Damned By Faint Greys 3

Sorry for the recent silence. I have been terribly busy with anti-war meetings in Edinburgh and Glasgow at the weekend, and then to Dundee for a University Court meeting on Monday, with lots of pre- and post-consultations. Got back home at 1.30am Tuesday (because the University values its Rector so highly it insists he travels Easyjet). Then quite literally up all night dealing with correspondence, and an 08.55 flight from Heathrow. Now blogging from Moscow.

Couldn’t resist the chance to mingle with the crowds at Yeltsin’s funeral. Astonished by how pinched and old Clinton looks – George Bush senior appears hale. The UK sends the Z team – Prince Andrew and John Major. Not so much damning with faint praise, as faint greys.

I am impressed by the many thousands of Muscovites, filing past the coffin all night and lining the short funeral route. I vox pop the funeral crowds, who are of course a self-selecting biased sample, but the Western media seems rather too glibly to accept the line from the state controlled Russian media that Yeltsin’s mistakes are remembered more than his achievements. At night I wander down to the White House and look at the cars whizzing past, over the spot where he climbed on the armoured vehicle (not actually a tank) to save Russian democracy and prevent the restoration of Soviet dictatorship. John Major is not really inappropriate as a mourner, because he had been speaking to Yeltsin from London moments before he did that. It is worth remembering that the troops had opened fire. Major says Yeltsin genuinely thought he would die then.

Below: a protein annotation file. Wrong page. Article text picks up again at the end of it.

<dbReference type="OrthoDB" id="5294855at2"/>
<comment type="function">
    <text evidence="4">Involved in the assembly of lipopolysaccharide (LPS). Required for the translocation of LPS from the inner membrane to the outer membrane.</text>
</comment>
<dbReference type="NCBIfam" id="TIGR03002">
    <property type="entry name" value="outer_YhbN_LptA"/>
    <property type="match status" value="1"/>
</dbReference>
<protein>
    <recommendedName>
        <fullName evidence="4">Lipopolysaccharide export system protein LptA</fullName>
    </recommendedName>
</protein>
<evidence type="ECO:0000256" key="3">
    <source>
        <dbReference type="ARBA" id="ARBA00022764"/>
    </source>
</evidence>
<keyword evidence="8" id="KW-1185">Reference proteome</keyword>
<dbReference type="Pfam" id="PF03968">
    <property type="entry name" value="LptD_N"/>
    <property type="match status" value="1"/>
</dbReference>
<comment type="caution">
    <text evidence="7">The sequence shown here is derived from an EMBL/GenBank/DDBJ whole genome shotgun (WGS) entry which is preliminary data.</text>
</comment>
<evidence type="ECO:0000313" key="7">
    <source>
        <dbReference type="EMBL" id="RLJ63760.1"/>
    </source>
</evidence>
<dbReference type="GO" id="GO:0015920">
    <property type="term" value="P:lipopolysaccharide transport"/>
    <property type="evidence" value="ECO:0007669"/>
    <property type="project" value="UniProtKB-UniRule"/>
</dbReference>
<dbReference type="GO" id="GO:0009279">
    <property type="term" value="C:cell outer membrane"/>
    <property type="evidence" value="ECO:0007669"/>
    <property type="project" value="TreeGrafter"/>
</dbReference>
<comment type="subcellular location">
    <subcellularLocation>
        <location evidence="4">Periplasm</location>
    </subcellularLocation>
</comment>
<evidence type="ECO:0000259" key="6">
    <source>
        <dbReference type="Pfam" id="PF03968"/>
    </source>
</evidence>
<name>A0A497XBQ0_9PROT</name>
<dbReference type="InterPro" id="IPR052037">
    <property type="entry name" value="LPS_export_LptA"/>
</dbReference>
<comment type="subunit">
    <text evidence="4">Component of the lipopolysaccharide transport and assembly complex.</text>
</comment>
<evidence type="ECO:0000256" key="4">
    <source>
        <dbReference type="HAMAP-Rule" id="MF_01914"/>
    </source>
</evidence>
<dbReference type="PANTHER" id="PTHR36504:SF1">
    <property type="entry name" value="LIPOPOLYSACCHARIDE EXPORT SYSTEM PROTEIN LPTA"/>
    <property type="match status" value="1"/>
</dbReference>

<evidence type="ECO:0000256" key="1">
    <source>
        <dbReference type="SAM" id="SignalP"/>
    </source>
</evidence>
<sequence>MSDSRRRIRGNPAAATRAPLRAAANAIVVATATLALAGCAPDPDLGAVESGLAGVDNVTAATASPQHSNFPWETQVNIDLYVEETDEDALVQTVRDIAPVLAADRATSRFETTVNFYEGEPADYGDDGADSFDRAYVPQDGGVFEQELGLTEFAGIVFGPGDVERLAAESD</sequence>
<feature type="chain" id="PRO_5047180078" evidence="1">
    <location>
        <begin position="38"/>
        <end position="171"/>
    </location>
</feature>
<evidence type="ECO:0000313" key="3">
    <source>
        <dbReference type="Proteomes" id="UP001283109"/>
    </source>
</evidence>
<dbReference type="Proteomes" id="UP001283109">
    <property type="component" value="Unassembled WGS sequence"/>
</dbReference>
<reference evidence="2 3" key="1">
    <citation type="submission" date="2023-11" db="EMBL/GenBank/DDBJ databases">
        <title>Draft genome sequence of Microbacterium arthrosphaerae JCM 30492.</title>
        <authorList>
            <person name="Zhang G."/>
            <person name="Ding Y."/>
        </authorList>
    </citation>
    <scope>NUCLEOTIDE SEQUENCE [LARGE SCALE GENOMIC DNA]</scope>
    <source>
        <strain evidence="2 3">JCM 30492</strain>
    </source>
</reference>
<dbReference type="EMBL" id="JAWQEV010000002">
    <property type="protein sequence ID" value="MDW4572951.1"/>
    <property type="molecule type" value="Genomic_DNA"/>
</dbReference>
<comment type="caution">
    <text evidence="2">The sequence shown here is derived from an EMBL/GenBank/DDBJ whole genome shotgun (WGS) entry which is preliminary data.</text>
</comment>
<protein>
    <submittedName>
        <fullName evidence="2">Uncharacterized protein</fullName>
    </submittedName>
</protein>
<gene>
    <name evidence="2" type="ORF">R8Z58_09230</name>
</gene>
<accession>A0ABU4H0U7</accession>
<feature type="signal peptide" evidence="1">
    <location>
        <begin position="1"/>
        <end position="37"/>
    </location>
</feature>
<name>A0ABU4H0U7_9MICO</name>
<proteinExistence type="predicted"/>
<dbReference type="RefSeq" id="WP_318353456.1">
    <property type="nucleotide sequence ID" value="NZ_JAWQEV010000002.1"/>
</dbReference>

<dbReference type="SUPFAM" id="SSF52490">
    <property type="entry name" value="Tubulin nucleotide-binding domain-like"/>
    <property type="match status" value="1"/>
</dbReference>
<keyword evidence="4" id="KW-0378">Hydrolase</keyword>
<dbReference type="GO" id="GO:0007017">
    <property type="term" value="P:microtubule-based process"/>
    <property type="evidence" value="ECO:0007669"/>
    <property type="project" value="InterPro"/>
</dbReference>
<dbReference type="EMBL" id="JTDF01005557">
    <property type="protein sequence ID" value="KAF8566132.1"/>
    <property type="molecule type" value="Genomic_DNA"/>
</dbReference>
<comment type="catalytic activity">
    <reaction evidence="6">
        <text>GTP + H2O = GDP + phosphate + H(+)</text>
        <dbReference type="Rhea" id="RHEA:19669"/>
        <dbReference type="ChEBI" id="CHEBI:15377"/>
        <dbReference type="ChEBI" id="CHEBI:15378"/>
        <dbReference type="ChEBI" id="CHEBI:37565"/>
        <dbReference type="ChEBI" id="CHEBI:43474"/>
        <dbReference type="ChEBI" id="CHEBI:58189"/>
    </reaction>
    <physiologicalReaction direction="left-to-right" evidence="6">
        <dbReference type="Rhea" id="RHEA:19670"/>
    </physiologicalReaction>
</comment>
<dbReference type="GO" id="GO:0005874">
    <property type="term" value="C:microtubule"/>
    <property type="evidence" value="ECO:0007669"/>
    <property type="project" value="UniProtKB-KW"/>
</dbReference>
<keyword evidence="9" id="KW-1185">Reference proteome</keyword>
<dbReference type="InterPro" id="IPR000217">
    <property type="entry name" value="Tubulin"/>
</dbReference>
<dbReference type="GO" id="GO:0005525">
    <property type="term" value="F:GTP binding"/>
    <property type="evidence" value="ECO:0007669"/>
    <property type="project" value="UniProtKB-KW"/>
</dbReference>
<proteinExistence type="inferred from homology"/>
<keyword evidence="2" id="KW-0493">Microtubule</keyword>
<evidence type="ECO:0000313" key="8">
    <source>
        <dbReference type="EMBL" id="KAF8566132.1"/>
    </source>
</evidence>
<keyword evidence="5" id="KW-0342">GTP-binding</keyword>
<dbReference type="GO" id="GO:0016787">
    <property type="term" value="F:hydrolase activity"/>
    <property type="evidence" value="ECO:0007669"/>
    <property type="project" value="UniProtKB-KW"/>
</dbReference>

The media talk of Yeltsin as Russia’s first democratic President. I fear “only” might be a better word than first. Certainly mistakes were made in the uncontrolled rush to capitalism, as Abramovich and his like looted the country. It was done much better in Central Europe, with voucher schemes and other ways to get some immediate benefit to ordinary people. But hindsight is a wonderful thing, and it must not be forgotten how fragile the new Russian revolution was, and how real at first was the fear of Soviet reurgence. There was reason to hurry.

That does not excuse the ensuing creation of robber barons or Yeltsin’s decline into a drunken, jovial tool of corruption. But he had many decent human qualities, one of which was a lack of arrogance. Nobody noticed his resignation as President because it was the Millenium and we were all getting pissed. But he apologised to the Russian people for his mistakes, and especially the Chechen war. Do not expect Blair to follow.

Outside the White House is a girl with short blonde hair carrying two red roses. She too is looking at the road and thnking of Yeltsin. I point out that with today’s traffic, the army would never have got there. She has tears in her eyes – “He gave us our freedom”. She is bitterly amused that the only other person who thought to go to the White House on this evening is a passing Scot. I tell her she looks too young to remember all this. She says she was in her first year at Unversity when he resigned. But she remembers the White House, as a child. “He used to be handsome”.

We go for a pizza – thus adding a new tactic to my range of pick-up techniques. In the “Golden Drum” pub, the consensus is that at least Yeltsin ended Gorbachev’s anti-alcohol drive. His memory fades in a night of beer and vodka. Perhaps he wouldn’t mind that.